The Digital Journalist
Casting Call
February 2004

by James Colburn

Since we seem to be exporting jobs of all sorts ("Hello. Can I help you with your reservation?") to the Indian sub-continent and they seem to be avidly accepting certain facets of American culture ("Do you want that Coke super-sized?"into their own it only seems appropriate that America adopt certain things from India. Curry? Excellent. Bollywood films? Very Interesting and quite addictive. The caste system? Hold on a minute...

The Indian sub-continent used to have a caste system. At the top were the priests, then came (in order) the warriors, the merchants, the artisans and the untouchables. Fair? Unfair? I suppose it depends on your point of view, and whether or not you were on top of the food chain or at the bottom.

Photojournalism has lately developed its own version of the caste system and, amazingly, it seems to be based on film.

Yup. Film.

If you're at the bottom of the ladder, and that would appear to be you Mr. or Ms. Wire Stringer. You get to shoot digital. All of the time. You HAVE to shoot digital because nobody wants to pay for you film, your developing and all those nasty FedEx invoices. You have to supply your own cameras so what you wind up buying is a low-end professional digital camera or two and the laptop needed to process and transmit the photos. Oh yes, you also have to pay the monthly fee for the DSL or high-speed cable access to the Internet.

Next ones are the staffers, both wire and newspaper. You still have to shoot digital but at least you don't have to shell out the big bucks for the equipment and, if you're lucky, you get access to some nifty pool lenses. You'll probably get a couple mid-range pro digital bodies that have a nice sized buffer, a higher "frame rate" and might actually work for those basketball games you keep asking to cover.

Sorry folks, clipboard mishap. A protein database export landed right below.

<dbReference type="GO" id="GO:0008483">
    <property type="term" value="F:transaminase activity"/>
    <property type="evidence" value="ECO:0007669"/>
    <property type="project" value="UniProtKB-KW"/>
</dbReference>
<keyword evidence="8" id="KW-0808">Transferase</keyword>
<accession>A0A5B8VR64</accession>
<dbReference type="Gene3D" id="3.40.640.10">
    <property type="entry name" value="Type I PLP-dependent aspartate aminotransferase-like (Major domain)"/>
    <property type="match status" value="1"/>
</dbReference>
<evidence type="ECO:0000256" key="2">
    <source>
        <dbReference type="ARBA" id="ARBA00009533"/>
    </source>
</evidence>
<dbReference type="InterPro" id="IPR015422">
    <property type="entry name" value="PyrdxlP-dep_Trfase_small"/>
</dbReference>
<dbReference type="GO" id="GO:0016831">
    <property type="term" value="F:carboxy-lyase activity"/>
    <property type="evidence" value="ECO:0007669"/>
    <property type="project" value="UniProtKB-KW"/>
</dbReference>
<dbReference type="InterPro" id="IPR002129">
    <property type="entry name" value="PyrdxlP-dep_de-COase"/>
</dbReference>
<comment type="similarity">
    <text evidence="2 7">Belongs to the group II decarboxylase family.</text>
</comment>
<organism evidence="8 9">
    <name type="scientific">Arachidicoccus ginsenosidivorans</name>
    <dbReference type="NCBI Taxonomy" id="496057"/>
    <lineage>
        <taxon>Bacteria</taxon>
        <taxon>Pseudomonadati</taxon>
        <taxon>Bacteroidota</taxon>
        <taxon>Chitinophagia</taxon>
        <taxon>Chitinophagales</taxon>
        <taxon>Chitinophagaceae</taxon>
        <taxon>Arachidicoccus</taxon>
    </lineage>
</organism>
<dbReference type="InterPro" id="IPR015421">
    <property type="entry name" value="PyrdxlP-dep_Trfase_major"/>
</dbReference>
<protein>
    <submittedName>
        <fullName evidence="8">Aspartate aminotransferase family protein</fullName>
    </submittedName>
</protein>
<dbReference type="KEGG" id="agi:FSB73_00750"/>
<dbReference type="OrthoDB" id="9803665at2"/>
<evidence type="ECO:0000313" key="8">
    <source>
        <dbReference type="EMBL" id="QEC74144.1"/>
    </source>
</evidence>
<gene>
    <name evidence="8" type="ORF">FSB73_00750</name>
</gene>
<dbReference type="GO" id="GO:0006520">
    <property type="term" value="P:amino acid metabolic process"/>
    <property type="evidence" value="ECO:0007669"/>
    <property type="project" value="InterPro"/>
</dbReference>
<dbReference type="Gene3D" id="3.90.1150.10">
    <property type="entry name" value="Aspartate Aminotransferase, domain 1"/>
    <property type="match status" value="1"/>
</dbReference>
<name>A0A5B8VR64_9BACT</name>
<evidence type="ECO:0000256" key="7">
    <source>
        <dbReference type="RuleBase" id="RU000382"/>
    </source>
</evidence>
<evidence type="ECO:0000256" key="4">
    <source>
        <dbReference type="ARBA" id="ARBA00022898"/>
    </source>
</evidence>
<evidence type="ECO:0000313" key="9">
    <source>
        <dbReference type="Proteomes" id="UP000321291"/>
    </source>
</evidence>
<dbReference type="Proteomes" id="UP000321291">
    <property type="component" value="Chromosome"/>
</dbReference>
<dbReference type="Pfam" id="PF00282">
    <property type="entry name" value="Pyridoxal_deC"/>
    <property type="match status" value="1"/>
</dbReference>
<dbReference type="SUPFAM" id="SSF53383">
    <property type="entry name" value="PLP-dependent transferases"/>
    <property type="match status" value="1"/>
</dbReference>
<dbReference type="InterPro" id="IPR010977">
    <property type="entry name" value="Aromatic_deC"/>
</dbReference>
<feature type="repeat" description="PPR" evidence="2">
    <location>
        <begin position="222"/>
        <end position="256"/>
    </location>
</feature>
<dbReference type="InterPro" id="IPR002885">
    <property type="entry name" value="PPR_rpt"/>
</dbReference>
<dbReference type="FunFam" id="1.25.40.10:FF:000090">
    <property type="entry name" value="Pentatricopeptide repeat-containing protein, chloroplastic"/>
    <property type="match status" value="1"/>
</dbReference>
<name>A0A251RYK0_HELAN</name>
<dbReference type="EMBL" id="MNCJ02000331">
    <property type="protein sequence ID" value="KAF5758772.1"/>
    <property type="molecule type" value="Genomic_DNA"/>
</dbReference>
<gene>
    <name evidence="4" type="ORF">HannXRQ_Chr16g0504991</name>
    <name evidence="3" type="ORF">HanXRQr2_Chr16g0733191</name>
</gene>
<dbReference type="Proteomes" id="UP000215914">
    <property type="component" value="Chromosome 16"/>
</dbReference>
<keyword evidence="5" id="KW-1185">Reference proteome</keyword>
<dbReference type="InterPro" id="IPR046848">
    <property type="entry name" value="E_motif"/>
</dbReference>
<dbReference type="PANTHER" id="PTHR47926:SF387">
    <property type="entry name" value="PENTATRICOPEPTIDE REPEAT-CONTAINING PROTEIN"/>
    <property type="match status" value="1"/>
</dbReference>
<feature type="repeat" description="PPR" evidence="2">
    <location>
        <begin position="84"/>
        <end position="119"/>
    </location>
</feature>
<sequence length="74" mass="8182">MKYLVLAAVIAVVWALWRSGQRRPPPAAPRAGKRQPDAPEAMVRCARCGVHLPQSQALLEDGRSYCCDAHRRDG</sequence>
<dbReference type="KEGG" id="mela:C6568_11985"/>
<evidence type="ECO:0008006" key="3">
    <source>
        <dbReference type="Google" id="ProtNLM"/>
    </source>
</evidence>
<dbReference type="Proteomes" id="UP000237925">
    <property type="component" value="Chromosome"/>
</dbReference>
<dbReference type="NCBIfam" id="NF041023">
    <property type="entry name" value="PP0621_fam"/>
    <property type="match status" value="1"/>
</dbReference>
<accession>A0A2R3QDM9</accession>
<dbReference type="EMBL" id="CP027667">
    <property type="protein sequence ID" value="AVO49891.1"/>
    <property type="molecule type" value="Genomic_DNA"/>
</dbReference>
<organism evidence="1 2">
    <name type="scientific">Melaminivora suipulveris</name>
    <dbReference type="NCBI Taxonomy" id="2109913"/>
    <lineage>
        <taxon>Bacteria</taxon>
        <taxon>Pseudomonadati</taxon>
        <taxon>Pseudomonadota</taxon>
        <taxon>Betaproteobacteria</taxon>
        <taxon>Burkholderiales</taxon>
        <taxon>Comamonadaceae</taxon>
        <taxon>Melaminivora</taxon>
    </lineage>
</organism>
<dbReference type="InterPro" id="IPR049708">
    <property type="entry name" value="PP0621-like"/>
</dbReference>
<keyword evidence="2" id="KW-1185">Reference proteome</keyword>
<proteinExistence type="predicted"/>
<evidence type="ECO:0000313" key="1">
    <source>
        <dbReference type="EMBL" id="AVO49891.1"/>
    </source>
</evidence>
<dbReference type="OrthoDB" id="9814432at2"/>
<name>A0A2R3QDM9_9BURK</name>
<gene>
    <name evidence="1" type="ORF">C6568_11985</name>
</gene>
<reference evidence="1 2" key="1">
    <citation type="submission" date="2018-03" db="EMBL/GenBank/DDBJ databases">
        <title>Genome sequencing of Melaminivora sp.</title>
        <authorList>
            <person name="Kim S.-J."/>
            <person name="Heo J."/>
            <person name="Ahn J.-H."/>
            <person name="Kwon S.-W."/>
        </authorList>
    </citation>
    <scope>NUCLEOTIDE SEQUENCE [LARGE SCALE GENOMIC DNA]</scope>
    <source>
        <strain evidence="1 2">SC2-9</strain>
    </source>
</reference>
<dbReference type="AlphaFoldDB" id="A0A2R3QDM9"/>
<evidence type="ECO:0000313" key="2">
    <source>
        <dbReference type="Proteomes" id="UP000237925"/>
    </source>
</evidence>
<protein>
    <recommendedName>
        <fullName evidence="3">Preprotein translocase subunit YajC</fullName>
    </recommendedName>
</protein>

You. Over there. The "merchant." You have to shoot digital most of the time and you might even have one or two high-end, big-file-size cameras to play with. You might get to use one of your old 35mm film bodies once in a while. Maybe you've managed to convince an editor that shooting black and white film will actually give a different "look" than Image>Mode>Greyscale. Maybe it was worth keeping that Leica for that one assignment that needs a little subtlety and a real quiet camera. All your photographic buddies look at you with jealousy as you drive off with nothing more than a body and three lenses in your bag.... And ten rolls of Tri-X in your pocket.

Congratulations. You're a "warrior." You can shoot film whenever you like. You like the convenience of digital and those large files are looking pretty good but you have this feeling that they're not quite good enough. Anyway. Shooting film puts YOU in charge of the creative process because nobody remembers how to develop film or make a good scan from a negative. Want to shoot with a Hassleblad? A 4x5? A panoramic camera? Go RIGHT ahead!

Then there are the Brahmin. The Priests. The people at the top of the hill. You can do whatever you like. Cover that seven day swing through four states with the candidate armed with nothing more than a Holga? Fine. Think a 110 Instamatic will give you all the quality you need for the portrait of Gwyneth Paltrow? Excellent. Two packs of SX-70 film and a butterknife for the cover shot? Go right ahead. Tape a single-use plastic camera to your forehead and release the shutter with a piece of string you can pull with a wiggle of your right ear? By all means. hell. You could probably submit a crayon drawing on a sheet of fixed, washed and dried glossy paper and they'd print it. But enjoy it while it lasts because it ain't gonna last long....

To sum it up.

Bottom. Digital. Middle. Digital AND Film. Top. Film.

Pretty funny, isn't it?

© James Colburn
Contributing Writer